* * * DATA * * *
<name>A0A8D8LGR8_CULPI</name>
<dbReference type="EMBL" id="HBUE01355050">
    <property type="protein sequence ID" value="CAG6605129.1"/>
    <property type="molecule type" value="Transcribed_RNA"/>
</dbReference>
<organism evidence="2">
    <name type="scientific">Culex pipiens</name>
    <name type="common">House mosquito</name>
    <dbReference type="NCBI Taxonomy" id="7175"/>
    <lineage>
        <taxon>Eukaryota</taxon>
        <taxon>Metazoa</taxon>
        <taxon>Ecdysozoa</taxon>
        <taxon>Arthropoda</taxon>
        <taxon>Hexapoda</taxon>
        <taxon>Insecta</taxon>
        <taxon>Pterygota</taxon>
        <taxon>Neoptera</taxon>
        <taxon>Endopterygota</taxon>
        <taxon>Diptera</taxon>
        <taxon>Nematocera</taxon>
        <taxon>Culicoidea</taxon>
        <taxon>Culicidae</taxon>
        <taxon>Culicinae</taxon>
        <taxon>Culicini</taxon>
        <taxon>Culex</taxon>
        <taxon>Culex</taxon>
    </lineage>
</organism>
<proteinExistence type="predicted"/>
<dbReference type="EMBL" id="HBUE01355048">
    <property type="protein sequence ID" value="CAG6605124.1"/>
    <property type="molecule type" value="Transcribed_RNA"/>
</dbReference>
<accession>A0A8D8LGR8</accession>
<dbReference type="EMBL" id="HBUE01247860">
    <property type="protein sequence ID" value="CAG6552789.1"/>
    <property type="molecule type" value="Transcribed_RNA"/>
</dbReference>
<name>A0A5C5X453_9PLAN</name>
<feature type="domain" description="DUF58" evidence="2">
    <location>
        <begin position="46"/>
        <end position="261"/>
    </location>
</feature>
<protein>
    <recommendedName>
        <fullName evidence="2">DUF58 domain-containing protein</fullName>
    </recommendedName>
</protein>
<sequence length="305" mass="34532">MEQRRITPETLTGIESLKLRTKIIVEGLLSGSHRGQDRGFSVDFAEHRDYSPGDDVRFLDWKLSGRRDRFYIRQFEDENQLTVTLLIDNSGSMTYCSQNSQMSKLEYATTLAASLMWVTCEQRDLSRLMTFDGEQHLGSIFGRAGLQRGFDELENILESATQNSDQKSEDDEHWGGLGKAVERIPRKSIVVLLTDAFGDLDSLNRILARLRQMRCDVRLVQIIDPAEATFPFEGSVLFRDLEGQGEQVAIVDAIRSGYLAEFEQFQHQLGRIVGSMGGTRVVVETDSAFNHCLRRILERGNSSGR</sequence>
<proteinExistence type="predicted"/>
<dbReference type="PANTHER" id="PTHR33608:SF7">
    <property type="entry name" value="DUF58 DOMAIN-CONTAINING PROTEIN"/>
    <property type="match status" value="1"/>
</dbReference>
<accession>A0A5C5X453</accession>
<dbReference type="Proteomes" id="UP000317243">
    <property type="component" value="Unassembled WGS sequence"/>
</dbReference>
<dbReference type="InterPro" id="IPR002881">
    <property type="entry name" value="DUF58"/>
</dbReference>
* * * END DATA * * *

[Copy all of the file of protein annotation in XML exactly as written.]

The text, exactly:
<name>A0A8D8LGR8_CULPI</name>
<dbReference type="EMBL" id="HBUE01355050">
    <property type="protein sequence ID" value="CAG6605129.1"/>
    <property type="molecule type" value="Transcribed_RNA"/>
</dbReference>
<organism evidence="2">
    <name type="scientific">Culex pipiens</name>
    <name type="common">House mosquito</name>
    <dbReference type="NCBI Taxonomy" id="7175"/>
    <lineage>
        <taxon>Eukaryota</taxon>
        <taxon>Metazoa</taxon>
        <taxon>Ecdysozoa</taxon>
        <taxon>Arthropoda</taxon>
        <taxon>Hexapoda</taxon>
        <taxon>Insecta</taxon>
        <taxon>Pterygota</taxon>
        <taxon>Neoptera</taxon>
        <taxon>Endopterygota</taxon>
        <taxon>Diptera</taxon>
        <taxon>Nematocera</taxon>
        <taxon>Culicoidea</taxon>
        <taxon>Culicidae</taxon>
        <taxon>Culicinae</taxon>
        <taxon>Culicini</taxon>
        <taxon>Culex</taxon>
        <taxon>Culex</taxon>
    </lineage>
</organism>
<proteinExistence type="predicted"/>
<dbReference type="EMBL" id="HBUE01355048">
    <property type="protein sequence ID" value="CAG6605124.1"/>
    <property type="molecule type" value="Transcribed_RNA"/>
</dbReference>
<accession>A0A8D8LGR8</accession>
<dbReference type="EMBL" id="HBUE01247860">
    <property type="protein sequence ID" value="CAG6552789.1"/>
    <property type="molecule type" value="Transcribed_RNA"/>
</dbReference>
<name>A0A5C5X453_9PLAN</name>
<feature type="domain" description="DUF58" evidence="2">
    <location>
        <begin position="46"/>
        <end position="261"/>
    </location>
</feature>
<protein>
    <recommendedName>
        <fullName evidence="2">DUF58 domain-containing protein</fullName>
    </recommendedName>
</protein>
<sequence length="305" mass="34532">MEQRRITPETLTGIESLKLRTKIIVEGLLSGSHRGQDRGFSVDFAEHRDYSPGDDVRFLDWKLSGRRDRFYIRQFEDENQLTVTLLIDNSGSMTYCSQNSQMSKLEYATTLAASLMWVTCEQRDLSRLMTFDGEQHLGSIFGRAGLQRGFDELENILESATQNSDQKSEDDEHWGGLGKAVERIPRKSIVVLLTDAFGDLDSLNRILARLRQMRCDVRLVQIIDPAEATFPFEGSVLFRDLEGQGEQVAIVDAIRSGYLAEFEQFQHQLGRIVGSMGGTRVVVETDSAFNHCLRRILERGNSSGR</sequence>
<proteinExistence type="predicted"/>
<dbReference type="PANTHER" id="PTHR33608:SF7">
    <property type="entry name" value="DUF58 DOMAIN-CONTAINING PROTEIN"/>
    <property type="match status" value="1"/>
</dbReference>
<accession>A0A5C5X453</accession>
<dbReference type="Proteomes" id="UP000317243">
    <property type="component" value="Unassembled WGS sequence"/>
</dbReference>
<dbReference type="InterPro" id="IPR002881">
    <property type="entry name" value="DUF58"/>
</dbReference>